Tent Tipis

Temporary camps in spacious tent tipis, with foldable bed-cots. We take along a Mongolian ger (yurt ) to serve as our mobile restaurant, as well as showers and compost toilets housed in traditional Mongolian marquee style tents.
Bring your own sleeping bag. During cold spells early and late in season, there is a slight chance of night temperatures below zero centigrade.  Frost is unlikely, but can happen between June 15th to September 1st.  A four season sleeping bag is definitely necessary early and late in the season.  If you feel cold easy, or your body is small, you should take some care in the selection of  a sleeping bag. The idea of a sleeping bag is that your own body heat will maintain and keep the warmth inside the bag.  It means that sleeping without clothes is better than having warm clothes on.  And small people should not sleep in a very large sleeping bag as they cannot heat the space with their own body temperatures. If you have never slept under the stars: Don’t worry! 
You will find it a real pleasure!
Toilets tents with a drop toilet with wooden seat and separate shower tents are on site. We ask our clients to bring bio-degradable toiletries only. 

Low-impact ger camp in Arburd Sands
This is a permanent camp with 16 gers (capacity of 34 people). The gers are each equipped with cot beds (including full linen), chairs and a table, and a wood burning stove. Restaurant ger. Toilets tents with a drop toilet with wooden seat and separate shower tents are on site. We ask our clients to bring bio-degradable toiletries only.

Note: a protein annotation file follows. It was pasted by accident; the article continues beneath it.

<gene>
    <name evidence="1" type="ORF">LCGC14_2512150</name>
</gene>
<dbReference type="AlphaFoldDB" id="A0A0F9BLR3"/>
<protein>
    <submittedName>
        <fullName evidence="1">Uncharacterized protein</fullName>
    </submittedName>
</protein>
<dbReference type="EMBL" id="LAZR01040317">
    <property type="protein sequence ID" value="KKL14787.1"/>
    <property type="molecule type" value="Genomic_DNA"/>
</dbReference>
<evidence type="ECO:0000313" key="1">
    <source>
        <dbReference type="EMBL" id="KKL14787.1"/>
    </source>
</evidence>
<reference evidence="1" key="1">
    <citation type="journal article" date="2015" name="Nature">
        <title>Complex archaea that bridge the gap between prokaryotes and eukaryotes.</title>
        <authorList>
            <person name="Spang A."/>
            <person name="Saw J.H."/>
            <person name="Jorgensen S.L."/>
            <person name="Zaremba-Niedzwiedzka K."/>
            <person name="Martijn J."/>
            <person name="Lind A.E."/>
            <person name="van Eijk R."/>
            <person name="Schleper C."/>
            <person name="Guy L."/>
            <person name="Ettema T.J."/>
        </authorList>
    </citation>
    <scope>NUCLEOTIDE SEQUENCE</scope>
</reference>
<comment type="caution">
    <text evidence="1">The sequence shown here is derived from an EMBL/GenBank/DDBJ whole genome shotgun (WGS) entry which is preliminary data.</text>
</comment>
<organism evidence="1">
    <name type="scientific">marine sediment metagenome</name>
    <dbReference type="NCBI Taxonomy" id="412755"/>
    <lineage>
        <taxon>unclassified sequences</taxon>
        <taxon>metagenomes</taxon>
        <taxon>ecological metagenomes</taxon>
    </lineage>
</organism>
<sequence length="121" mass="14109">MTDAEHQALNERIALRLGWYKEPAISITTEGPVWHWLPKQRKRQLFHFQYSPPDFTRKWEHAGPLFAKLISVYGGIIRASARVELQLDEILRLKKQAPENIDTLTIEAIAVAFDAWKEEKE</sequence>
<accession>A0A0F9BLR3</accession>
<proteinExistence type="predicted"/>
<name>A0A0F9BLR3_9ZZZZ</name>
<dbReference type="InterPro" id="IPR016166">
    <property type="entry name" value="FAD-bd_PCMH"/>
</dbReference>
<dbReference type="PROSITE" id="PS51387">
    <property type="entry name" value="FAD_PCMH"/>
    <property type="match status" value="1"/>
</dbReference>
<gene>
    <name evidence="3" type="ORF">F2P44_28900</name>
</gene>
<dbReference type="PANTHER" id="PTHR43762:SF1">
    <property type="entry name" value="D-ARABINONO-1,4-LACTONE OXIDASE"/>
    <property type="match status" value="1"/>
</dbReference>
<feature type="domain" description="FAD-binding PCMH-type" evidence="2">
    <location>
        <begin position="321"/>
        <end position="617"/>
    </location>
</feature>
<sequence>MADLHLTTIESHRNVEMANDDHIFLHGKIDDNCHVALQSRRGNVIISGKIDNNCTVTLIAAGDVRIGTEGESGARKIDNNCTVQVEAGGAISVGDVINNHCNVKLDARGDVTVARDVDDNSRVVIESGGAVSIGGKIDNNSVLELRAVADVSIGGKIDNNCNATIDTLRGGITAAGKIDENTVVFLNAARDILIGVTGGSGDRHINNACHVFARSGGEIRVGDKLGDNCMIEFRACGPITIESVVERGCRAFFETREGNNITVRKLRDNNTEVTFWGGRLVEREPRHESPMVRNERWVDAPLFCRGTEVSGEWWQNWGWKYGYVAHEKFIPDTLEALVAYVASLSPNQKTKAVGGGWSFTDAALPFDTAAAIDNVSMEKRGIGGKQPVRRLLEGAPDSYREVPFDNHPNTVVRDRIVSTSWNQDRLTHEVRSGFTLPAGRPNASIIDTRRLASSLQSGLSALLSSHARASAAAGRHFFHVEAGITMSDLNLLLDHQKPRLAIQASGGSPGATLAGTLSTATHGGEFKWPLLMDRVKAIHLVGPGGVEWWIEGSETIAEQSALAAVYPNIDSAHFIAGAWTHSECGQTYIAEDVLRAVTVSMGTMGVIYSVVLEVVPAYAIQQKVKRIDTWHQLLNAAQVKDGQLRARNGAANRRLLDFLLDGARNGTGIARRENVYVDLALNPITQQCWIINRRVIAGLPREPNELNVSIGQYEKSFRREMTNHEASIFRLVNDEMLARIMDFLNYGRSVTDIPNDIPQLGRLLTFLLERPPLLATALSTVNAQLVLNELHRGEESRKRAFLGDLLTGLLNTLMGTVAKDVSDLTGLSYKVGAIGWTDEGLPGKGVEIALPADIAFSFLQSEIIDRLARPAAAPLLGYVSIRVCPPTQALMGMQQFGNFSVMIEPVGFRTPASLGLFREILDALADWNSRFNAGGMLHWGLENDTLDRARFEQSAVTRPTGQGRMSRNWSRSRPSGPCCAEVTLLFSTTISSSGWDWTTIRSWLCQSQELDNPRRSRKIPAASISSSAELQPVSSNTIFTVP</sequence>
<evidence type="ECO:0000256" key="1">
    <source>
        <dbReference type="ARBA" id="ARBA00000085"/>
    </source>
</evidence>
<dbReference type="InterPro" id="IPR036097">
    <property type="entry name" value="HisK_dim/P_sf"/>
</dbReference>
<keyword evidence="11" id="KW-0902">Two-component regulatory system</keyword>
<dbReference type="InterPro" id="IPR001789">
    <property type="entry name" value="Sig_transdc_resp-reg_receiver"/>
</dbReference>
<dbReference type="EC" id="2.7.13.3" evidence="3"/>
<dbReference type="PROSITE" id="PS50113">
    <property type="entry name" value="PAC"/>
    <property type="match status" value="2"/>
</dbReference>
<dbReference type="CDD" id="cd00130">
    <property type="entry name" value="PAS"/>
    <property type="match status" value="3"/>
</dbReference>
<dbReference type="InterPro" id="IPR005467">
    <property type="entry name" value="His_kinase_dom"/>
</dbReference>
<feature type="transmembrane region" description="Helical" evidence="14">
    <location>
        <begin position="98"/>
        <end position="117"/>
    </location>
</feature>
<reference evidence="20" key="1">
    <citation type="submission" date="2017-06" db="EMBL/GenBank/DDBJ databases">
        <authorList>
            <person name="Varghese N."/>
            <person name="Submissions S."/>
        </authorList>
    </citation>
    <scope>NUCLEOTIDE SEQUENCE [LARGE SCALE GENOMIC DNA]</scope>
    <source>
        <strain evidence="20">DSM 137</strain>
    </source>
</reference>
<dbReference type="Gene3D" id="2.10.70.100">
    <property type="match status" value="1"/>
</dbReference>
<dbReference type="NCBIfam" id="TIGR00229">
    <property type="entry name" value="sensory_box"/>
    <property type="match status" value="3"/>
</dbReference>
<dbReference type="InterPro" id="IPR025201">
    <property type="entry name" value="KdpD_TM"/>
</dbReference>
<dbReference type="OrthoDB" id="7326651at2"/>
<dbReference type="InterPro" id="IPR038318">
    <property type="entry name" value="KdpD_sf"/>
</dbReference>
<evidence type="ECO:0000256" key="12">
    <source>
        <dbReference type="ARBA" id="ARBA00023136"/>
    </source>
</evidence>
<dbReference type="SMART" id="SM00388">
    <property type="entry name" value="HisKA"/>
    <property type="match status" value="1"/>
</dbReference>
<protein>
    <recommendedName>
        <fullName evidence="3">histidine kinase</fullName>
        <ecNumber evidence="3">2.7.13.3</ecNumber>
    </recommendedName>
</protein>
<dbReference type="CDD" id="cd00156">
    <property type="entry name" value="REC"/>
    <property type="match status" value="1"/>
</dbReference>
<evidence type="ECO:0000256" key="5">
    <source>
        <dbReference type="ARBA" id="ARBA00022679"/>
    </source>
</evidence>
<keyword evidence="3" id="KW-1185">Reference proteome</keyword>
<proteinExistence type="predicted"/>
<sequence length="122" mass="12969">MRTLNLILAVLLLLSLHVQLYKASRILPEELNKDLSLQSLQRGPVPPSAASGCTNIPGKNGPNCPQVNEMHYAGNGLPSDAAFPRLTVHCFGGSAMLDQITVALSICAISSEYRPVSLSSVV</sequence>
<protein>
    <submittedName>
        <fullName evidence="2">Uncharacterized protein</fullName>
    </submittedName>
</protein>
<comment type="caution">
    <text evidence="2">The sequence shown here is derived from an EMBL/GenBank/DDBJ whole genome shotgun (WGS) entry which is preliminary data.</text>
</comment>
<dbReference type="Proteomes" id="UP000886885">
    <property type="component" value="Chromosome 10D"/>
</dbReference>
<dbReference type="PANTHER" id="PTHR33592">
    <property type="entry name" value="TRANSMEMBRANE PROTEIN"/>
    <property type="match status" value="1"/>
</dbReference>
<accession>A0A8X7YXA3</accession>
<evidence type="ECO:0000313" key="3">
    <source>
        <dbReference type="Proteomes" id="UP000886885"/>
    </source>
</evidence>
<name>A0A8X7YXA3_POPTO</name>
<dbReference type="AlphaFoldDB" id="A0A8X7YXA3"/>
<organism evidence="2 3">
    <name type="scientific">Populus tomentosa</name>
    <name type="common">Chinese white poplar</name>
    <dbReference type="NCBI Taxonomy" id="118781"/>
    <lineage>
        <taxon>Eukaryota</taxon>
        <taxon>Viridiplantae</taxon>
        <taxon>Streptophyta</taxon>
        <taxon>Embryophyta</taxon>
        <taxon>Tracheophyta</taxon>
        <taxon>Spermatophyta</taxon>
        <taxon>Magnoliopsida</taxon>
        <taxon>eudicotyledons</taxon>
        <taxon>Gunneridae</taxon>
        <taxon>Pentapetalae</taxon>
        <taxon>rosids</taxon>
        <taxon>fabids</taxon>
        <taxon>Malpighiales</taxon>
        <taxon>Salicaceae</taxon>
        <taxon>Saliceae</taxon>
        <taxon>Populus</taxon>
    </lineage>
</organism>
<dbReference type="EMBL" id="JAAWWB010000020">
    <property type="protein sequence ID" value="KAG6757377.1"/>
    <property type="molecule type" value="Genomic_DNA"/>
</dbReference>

Room Occupancy
Triple occupancy is possible.
Single riders listed as 'willing to share' do not have to pay the single supplement cost if we are unable to find another rider to share.

All meals except lunch in Ulaanbaatar are included in the trip.

Our cook will prepare the meals. We pride ourselves in having excellent cooks adept at both western and Mongolian cooking on our trips. We can usually buy fresh milk and yogurt from local herdsmen. Traditional Mongols mostly eat meat and milk products. Mongolians who live in the city have adopted Russian and Western food habits. Although, they still like the traditional foods of the countryside, and frequently also eat these. The cuisine features lamb and mutton, the Kazakhs in western Mongolia prefer goat. We usually boil water all the time, and your water bottle may be filled in the evening. Alcohol is not allowed on this trip.